Book for Girls Suggests Women Contributed Nothing Until Hillary Clinton

“Only boys could grow up to have powerful jobs.”

If young girls get their hands, or their mothers force them to read, a children's book about Hillary Clinton, they might just walk away thinking no woman in history has ever been more important than this twice-failed presidential candidate.

Hillary Rodham Clinton: Some Girls Are Born to Lead was written by Michelle Markel and is intended to reach a young audience between preschool and 3rd grade. Here’s how the book is described:

In the spirit of Barack Obama: Son of Promise, Child of Hope and Amelia and Eleanor Go for a Ride comes an inspiring portrait of Hillary Rodham Clinton, the first female presidential nominee in United States history: a girl who fought to make a difference — and paved the way for women everywhere — from Michelle Markel and LeUyen Pham.

In the 1950s, it was a man’s world. Girls weren’t supposed to act smart, tough, or ambitious. Even though, deep inside, they may have felt that way. And then along came Hillary. Brave, brilliant, and unstoppable, she was out to change the world.

They said a woman couldn’t be a mother and a lawyer. Hillary was both. They said a woman shouldn’t be too strong or too smart. Hillary was fearlessly herself.

It didn’t matter what people said — she was born to lead.

Basically, this book suggests that Hillary founded the feminist movement and no woman before her ever accomplished as much. As an example, there is an illustration within its pages which shows many famous and influential men from the 1950s, including Elvis Presley, Albert Einstein, and Jackie Robinson. It reads:

“In the 1950s, it was a man’s world. Only boys could grow up to have powerful jobs. Only boys had no ceilings on their dreams. Girls weren’t supposed to act smart, tough, or ambitious. Even though, deep inside, they may have felt that way.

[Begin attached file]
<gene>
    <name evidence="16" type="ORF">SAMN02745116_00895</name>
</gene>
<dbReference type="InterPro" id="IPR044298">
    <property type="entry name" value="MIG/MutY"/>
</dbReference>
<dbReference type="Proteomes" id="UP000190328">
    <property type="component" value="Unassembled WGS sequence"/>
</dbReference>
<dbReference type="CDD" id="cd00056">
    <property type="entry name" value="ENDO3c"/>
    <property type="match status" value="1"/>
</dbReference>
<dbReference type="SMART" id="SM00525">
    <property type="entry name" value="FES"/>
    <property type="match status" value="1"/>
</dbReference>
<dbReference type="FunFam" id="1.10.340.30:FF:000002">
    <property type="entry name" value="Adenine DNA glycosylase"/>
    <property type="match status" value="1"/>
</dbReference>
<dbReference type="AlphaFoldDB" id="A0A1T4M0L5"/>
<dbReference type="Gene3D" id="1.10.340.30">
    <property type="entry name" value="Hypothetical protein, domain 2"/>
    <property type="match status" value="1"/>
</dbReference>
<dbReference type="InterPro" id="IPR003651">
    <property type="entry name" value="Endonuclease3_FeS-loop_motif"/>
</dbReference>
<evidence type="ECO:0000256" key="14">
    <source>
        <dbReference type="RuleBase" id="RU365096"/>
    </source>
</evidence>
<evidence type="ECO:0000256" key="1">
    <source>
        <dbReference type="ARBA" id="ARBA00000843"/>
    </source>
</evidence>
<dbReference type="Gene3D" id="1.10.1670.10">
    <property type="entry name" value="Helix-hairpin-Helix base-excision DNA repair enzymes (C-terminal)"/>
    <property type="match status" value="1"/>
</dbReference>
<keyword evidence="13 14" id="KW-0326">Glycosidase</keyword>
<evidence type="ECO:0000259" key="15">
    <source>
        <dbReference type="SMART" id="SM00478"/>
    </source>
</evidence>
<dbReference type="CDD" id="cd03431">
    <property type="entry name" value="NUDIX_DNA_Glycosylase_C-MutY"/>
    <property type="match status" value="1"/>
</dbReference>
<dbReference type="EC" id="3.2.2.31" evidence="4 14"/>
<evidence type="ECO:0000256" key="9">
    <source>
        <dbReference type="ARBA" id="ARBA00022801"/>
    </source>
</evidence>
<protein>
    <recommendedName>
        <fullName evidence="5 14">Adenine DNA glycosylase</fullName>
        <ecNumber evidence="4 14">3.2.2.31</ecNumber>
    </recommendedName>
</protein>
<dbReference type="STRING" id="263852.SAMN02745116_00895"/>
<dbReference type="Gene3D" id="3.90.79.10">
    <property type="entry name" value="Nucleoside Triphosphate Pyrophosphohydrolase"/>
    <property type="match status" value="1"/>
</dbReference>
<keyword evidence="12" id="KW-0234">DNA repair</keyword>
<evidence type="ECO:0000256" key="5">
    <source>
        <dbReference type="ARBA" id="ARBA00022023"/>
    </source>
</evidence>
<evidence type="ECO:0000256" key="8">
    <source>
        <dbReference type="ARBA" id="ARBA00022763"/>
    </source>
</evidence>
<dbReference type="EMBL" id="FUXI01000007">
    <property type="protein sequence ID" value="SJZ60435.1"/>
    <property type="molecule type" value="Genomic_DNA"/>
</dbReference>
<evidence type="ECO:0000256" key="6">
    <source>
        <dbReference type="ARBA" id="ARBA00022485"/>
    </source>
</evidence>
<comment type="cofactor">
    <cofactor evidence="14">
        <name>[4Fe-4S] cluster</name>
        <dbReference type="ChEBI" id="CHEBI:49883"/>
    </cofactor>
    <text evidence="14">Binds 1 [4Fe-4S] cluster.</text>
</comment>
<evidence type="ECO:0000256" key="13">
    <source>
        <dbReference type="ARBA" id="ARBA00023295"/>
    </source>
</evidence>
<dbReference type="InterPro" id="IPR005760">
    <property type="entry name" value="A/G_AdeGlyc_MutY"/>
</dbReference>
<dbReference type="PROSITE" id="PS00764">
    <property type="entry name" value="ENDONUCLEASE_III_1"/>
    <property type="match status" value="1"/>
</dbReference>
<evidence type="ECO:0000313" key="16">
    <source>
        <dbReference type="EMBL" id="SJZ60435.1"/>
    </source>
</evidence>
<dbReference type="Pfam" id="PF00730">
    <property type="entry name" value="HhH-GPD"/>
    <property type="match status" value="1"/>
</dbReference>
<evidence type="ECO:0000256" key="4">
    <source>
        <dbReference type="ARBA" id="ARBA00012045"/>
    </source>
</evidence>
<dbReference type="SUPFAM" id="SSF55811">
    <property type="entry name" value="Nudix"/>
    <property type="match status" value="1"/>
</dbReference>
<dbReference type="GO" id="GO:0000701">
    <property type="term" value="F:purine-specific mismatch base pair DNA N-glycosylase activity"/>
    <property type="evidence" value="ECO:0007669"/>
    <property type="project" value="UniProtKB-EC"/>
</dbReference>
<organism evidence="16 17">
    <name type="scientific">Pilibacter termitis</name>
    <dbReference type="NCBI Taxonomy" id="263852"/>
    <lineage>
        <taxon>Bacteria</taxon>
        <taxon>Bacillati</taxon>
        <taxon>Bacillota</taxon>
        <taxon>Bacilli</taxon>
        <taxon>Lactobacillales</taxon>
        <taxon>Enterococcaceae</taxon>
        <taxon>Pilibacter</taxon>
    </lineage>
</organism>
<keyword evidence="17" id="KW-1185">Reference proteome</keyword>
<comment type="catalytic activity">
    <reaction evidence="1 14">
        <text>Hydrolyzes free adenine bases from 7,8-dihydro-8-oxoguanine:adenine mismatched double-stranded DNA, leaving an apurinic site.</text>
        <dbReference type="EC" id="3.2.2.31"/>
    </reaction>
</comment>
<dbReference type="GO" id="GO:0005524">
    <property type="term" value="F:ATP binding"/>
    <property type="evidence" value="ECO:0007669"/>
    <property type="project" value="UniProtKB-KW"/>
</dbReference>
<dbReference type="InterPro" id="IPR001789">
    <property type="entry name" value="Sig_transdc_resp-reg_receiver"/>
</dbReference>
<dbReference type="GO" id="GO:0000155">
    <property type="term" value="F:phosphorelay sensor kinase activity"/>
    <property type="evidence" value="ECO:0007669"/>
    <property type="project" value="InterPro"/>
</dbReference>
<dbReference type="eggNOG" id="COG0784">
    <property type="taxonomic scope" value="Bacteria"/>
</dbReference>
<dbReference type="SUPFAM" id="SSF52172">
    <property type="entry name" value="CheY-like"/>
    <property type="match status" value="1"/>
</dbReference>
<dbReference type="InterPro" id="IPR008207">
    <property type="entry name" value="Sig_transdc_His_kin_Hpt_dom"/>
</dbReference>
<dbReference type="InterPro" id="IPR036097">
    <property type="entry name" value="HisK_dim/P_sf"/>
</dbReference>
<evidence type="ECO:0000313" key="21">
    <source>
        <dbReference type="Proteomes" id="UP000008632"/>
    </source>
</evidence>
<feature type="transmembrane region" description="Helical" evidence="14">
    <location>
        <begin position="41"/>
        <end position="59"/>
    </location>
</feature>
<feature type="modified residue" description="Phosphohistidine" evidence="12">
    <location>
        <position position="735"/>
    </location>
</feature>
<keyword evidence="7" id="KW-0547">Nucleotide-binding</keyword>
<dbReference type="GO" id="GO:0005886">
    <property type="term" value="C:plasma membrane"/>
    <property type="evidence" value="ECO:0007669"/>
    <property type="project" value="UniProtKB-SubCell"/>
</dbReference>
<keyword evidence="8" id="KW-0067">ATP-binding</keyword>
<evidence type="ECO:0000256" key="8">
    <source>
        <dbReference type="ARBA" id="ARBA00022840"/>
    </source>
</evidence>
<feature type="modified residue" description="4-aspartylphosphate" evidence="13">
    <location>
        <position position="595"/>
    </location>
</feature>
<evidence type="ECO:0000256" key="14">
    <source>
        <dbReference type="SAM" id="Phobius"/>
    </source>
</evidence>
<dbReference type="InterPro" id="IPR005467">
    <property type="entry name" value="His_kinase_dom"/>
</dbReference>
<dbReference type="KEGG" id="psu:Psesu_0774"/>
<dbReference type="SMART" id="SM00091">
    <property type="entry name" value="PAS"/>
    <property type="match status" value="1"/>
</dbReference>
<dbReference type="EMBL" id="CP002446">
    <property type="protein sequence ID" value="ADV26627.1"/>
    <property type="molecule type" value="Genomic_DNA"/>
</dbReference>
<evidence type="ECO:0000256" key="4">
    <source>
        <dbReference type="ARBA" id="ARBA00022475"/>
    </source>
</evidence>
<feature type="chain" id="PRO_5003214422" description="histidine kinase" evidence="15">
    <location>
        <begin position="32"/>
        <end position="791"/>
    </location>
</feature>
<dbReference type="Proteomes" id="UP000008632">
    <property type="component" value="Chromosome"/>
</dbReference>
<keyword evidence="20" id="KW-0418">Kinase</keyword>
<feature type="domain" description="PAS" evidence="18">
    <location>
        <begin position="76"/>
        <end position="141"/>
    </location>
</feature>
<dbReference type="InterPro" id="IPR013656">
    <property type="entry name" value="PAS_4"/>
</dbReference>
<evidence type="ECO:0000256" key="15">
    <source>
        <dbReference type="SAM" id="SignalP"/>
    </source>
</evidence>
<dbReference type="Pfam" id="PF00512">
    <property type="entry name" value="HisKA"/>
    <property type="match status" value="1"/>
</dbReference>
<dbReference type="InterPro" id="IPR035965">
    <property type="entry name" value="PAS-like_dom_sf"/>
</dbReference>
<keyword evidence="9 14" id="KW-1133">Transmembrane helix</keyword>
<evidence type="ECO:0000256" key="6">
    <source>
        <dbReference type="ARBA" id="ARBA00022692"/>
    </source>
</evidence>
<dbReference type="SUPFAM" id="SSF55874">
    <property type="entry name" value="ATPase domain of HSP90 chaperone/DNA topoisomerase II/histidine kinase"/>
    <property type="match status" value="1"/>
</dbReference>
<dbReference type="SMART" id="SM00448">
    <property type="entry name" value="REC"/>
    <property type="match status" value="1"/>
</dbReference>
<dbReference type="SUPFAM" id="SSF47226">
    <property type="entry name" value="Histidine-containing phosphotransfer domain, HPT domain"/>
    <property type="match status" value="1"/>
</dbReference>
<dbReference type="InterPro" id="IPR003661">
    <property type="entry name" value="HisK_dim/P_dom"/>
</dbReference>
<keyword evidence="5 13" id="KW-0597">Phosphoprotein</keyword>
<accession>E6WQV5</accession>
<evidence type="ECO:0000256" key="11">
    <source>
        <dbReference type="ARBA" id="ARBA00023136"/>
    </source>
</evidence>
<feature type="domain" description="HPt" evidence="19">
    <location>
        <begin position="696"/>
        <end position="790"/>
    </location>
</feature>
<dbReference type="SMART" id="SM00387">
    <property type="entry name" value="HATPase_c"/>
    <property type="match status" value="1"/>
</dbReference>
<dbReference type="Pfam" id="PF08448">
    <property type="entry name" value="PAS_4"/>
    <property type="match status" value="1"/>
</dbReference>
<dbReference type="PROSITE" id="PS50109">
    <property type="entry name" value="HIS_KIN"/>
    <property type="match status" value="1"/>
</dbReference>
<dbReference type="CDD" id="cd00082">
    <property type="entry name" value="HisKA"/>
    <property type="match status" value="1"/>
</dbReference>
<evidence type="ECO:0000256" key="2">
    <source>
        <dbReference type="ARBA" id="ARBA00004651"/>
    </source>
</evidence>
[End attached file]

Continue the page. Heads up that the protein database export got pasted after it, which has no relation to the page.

“But in the town of Park Ridge, Illinois, along came Hillary…”

Who went on to spectacularly lose two presidential elections, give new meaning to political corruption, defend her womanizing husband accused of raping several women, play a crucial role in the death of four Americans in Benghazi, and spend an entire year trying to figure out where it all went wrong. Of course, not that the book goes there, but here’s one person’s verified review of the book at Amazon:

I do not recommend this book.
It's not inspiring and lacks emotional connection. I can't figure out who the audience is supposed to be. Certainly not a 4 to 8 year old. Nothing about the language is relatable, special or appropriate. The text consists of a series of unexplained superficial fact statements using phrases and images you'd never use to teach a child about Hillary Clinton, sexism, public service or the world. It poorly raises questions for a young child/girl that you don't want to answer. What's a prestigious East Coast college Mommy? Are thick glasses and a sailor dress bad? What's a violent demonstration? What's the war in Vietnam? What's a top-notch law firm? Mommy, what's a threatening mob and a bulletproof vest? Get ready to explain abuse of young women and "the attack on September 11" to your 5- or 6-year-old. "Her speech was blacked out by the Chinese government." Mommy, why did Hillary know that reporters would make fun of her legs when she ran for president in 2007? By the way it ends before the second campaign and nomination. The one star is because no stars is not an option. I don't know what to do with it; I wouldn't even donate it to a library. My quotes don't convey how awful it is; read before you purchase. PS I am a professional mother and grandmother whose daughters were not allowed to be cheerleaders (my only rule), I write, I love good writing and I love Hillary.

Sadly, the book misses the chance to speak about many women who came before Hillary and accomplished great things in a man’s world, as noted by Daily Wire:

  • Nobel Prize in Physics, 1903: Marie Curie
  • Nobel prize in Literature, 1909: Selma Ottilia Lovisa Lagerlöf
  • Nobel Prize in Chemistry, 1911: Marie Curie
  • American women’s suffrage: 1920
  • Nobel Peace Prize, 1931: Jane Addams
  • Golda Meir, prime minister of Israel: 1969
  • Margaret Thatcher, Prime Minister of England: 1979

But in the cult of Clinton, she is goddess, hear her roar.

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